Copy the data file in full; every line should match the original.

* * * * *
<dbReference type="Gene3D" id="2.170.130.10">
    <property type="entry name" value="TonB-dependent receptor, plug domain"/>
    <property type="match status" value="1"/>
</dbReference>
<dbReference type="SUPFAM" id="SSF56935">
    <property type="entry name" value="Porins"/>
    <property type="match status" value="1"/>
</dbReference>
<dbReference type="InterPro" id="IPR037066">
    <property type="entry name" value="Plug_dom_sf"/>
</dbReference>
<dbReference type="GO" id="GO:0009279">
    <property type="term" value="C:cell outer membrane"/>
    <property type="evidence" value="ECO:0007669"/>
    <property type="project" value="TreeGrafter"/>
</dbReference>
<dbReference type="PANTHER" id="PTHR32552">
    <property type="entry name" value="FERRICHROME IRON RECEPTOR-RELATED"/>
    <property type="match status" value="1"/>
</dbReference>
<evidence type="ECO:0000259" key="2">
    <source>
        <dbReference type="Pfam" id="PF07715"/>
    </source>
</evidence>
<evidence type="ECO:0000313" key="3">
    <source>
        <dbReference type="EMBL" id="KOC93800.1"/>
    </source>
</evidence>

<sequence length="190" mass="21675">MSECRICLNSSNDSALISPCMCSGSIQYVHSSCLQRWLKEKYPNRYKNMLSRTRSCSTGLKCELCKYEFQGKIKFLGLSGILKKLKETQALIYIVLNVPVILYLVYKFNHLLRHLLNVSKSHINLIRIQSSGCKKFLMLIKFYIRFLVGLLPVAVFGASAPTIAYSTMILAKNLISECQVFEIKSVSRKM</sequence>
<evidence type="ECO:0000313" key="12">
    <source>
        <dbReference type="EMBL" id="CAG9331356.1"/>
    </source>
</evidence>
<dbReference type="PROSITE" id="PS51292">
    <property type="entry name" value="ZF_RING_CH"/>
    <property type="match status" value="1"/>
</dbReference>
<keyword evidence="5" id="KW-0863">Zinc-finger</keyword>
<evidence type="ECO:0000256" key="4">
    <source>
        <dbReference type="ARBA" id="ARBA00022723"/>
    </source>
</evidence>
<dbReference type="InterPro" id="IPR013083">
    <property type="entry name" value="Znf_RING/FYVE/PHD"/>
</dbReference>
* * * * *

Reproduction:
<dbReference type="Gene3D" id="2.170.130.10">
    <property type="entry name" value="TonB-dependent receptor, plug domain"/>
    <property type="match status" value="1"/>
</dbReference>
<dbReference type="SUPFAM" id="SSF56935">
    <property type="entry name" value="Porins"/>
    <property type="match status" value="1"/>
</dbReference>
<dbReference type="InterPro" id="IPR037066">
    <property type="entry name" value="Plug_dom_sf"/>
</dbReference>
<dbReference type="GO" id="GO:0009279">
    <property type="term" value="C:cell outer membrane"/>
    <property type="evidence" value="ECO:0007669"/>
    <property type="project" value="TreeGrafter"/>
</dbReference>
<dbReference type="PANTHER" id="PTHR32552">
    <property type="entry name" value="FERRICHROME IRON RECEPTOR-RELATED"/>
    <property type="match status" value="1"/>
</dbReference>
<evidence type="ECO:0000259" key="2">
    <source>
        <dbReference type="Pfam" id="PF07715"/>
    </source>
</evidence>
<evidence type="ECO:0000313" key="3">
    <source>
        <dbReference type="EMBL" id="KOC93800.1"/>
    </source>
</evidence>

<sequence length="190" mass="21675">MSECRICLNSSNDSALISPCMCSGSIQYVHSSCLQRWLKEKYPNRYKNMLSRTRSCSTGLKCELCKYEFQGKIKFLGLSGILKKLKETQALIYIVLNVPVILYLVYKFNHLLRHLLNVSKSHINLIRIQSSGCKKFLMLIKFYIRFLVGLLPVAVFGASAPTIAYSTMILAKNLISECQVFEIKSVSRKM</sequence>
<evidence type="ECO:0000313" key="12">
    <source>
        <dbReference type="EMBL" id="CAG9331356.1"/>
    </source>
</evidence>
<dbReference type="PROSITE" id="PS51292">
    <property type="entry name" value="ZF_RING_CH"/>
    <property type="match status" value="1"/>
</dbReference>
<keyword evidence="5" id="KW-0863">Zinc-finger</keyword>
<evidence type="ECO:0000256" key="4">
    <source>
        <dbReference type="ARBA" id="ARBA00022723"/>
    </source>
</evidence>
<dbReference type="InterPro" id="IPR013083">
    <property type="entry name" value="Znf_RING/FYVE/PHD"/>
</dbReference>